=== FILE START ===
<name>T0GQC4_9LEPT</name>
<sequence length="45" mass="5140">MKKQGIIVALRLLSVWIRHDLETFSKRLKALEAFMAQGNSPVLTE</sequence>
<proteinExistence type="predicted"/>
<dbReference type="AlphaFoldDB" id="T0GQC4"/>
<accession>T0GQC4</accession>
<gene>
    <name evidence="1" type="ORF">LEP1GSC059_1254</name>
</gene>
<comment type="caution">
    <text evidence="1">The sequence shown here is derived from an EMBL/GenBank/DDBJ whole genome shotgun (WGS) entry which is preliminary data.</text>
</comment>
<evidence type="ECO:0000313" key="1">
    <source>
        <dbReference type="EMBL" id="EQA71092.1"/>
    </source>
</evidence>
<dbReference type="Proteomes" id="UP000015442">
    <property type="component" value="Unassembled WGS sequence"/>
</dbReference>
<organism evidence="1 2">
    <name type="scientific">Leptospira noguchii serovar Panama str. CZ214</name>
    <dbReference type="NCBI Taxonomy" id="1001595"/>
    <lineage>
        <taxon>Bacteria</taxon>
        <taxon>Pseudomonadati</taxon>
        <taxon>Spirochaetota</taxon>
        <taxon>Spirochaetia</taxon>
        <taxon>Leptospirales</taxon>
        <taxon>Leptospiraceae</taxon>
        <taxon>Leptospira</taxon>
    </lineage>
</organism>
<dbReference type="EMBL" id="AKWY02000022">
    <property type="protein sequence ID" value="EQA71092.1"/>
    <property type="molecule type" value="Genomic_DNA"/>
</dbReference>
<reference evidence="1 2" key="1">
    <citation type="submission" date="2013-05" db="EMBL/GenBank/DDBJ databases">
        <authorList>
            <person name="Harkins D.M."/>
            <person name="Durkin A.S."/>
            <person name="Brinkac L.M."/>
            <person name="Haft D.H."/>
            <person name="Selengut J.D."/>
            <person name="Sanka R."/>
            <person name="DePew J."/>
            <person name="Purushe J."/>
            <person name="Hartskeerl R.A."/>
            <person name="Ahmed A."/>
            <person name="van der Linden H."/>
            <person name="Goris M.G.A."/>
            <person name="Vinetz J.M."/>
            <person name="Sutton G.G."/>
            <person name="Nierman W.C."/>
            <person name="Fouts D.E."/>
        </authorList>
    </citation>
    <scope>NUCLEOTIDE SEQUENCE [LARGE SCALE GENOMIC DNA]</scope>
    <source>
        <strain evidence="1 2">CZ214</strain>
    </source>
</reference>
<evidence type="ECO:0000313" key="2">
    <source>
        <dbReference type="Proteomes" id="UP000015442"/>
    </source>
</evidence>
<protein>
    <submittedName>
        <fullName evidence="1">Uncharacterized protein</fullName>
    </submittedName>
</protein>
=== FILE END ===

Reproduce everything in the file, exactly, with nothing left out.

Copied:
<name>T0GQC4_9LEPT</name>
<sequence length="45" mass="5140">MKKQGIIVALRLLSVWIRHDLETFSKRLKALEAFMAQGNSPVLTE</sequence>
<proteinExistence type="predicted"/>
<dbReference type="AlphaFoldDB" id="T0GQC4"/>
<accession>T0GQC4</accession>
<gene>
    <name evidence="1" type="ORF">LEP1GSC059_1254</name>
</gene>
<comment type="caution">
    <text evidence="1">The sequence shown here is derived from an EMBL/GenBank/DDBJ whole genome shotgun (WGS) entry which is preliminary data.</text>
</comment>
<evidence type="ECO:0000313" key="1">
    <source>
        <dbReference type="EMBL" id="EQA71092.1"/>
    </source>
</evidence>
<dbReference type="Proteomes" id="UP000015442">
    <property type="component" value="Unassembled WGS sequence"/>
</dbReference>
<organism evidence="1 2">
    <name type="scientific">Leptospira noguchii serovar Panama str. CZ214</name>
    <dbReference type="NCBI Taxonomy" id="1001595"/>
    <lineage>
        <taxon>Bacteria</taxon>
        <taxon>Pseudomonadati</taxon>
        <taxon>Spirochaetota</taxon>
        <taxon>Spirochaetia</taxon>
        <taxon>Leptospirales</taxon>
        <taxon>Leptospiraceae</taxon>
        <taxon>Leptospira</taxon>
    </lineage>
</organism>
<dbReference type="EMBL" id="AKWY02000022">
    <property type="protein sequence ID" value="EQA71092.1"/>
    <property type="molecule type" value="Genomic_DNA"/>
</dbReference>
<reference evidence="1 2" key="1">
    <citation type="submission" date="2013-05" db="EMBL/GenBank/DDBJ databases">
        <authorList>
            <person name="Harkins D.M."/>
            <person name="Durkin A.S."/>
            <person name="Brinkac L.M."/>
            <person name="Haft D.H."/>
            <person name="Selengut J.D."/>
            <person name="Sanka R."/>
            <person name="DePew J."/>
            <person name="Purushe J."/>
            <person name="Hartskeerl R.A."/>
            <person name="Ahmed A."/>
            <person name="van der Linden H."/>
            <person name="Goris M.G.A."/>
            <person name="Vinetz J.M."/>
            <person name="Sutton G.G."/>
            <person name="Nierman W.C."/>
            <person name="Fouts D.E."/>
        </authorList>
    </citation>
    <scope>NUCLEOTIDE SEQUENCE [LARGE SCALE GENOMIC DNA]</scope>
    <source>
        <strain evidence="1 2">CZ214</strain>
    </source>
</reference>
<evidence type="ECO:0000313" key="2">
    <source>
        <dbReference type="Proteomes" id="UP000015442"/>
    </source>
</evidence>
<protein>
    <submittedName>
        <fullName evidence="1">Uncharacterized protein</fullName>
    </submittedName>
</protein>